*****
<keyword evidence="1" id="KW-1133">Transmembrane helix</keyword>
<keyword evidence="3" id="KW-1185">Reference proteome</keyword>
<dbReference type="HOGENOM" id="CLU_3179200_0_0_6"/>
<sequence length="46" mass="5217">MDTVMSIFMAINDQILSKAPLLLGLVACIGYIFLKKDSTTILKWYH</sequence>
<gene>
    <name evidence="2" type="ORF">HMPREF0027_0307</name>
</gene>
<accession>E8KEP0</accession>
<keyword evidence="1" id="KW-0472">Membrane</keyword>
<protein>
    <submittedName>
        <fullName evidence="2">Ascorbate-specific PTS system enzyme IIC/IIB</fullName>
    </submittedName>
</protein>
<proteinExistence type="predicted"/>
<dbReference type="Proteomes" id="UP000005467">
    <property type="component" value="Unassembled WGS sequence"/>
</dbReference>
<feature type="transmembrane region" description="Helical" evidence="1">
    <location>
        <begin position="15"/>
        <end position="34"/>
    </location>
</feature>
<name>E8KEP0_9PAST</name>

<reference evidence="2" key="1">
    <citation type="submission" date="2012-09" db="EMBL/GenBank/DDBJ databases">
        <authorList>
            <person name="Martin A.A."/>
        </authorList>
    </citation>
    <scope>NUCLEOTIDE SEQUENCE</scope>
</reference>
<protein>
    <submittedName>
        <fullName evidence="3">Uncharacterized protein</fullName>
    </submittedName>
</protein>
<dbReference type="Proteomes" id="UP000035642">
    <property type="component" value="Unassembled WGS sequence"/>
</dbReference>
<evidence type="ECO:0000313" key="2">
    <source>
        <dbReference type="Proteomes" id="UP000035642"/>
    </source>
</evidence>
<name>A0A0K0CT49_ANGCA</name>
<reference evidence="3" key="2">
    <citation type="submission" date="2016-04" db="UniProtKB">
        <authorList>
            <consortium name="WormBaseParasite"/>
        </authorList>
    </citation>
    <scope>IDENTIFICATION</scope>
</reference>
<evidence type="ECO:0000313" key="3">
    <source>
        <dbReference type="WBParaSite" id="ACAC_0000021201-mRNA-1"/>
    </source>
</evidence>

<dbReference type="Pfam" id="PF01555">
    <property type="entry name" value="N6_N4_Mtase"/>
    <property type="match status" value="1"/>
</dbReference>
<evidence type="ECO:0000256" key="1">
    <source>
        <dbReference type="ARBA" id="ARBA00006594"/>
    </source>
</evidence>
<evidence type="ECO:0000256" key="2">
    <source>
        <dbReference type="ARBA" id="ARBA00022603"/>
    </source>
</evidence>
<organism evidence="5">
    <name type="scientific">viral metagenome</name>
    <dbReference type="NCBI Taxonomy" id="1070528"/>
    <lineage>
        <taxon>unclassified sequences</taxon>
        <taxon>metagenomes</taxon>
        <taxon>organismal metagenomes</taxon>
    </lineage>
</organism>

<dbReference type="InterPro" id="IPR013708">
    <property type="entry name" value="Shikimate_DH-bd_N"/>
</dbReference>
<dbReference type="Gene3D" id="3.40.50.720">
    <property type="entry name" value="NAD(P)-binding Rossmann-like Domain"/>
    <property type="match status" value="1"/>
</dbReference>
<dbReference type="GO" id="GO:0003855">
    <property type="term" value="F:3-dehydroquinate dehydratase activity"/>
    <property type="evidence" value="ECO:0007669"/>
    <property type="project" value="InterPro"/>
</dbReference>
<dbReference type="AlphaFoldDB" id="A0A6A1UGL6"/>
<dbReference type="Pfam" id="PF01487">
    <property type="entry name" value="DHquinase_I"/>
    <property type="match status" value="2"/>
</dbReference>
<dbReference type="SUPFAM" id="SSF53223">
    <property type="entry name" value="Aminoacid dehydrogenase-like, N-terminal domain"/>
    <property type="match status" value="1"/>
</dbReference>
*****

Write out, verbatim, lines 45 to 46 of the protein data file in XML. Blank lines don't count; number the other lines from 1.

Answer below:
    </source>
</evidence>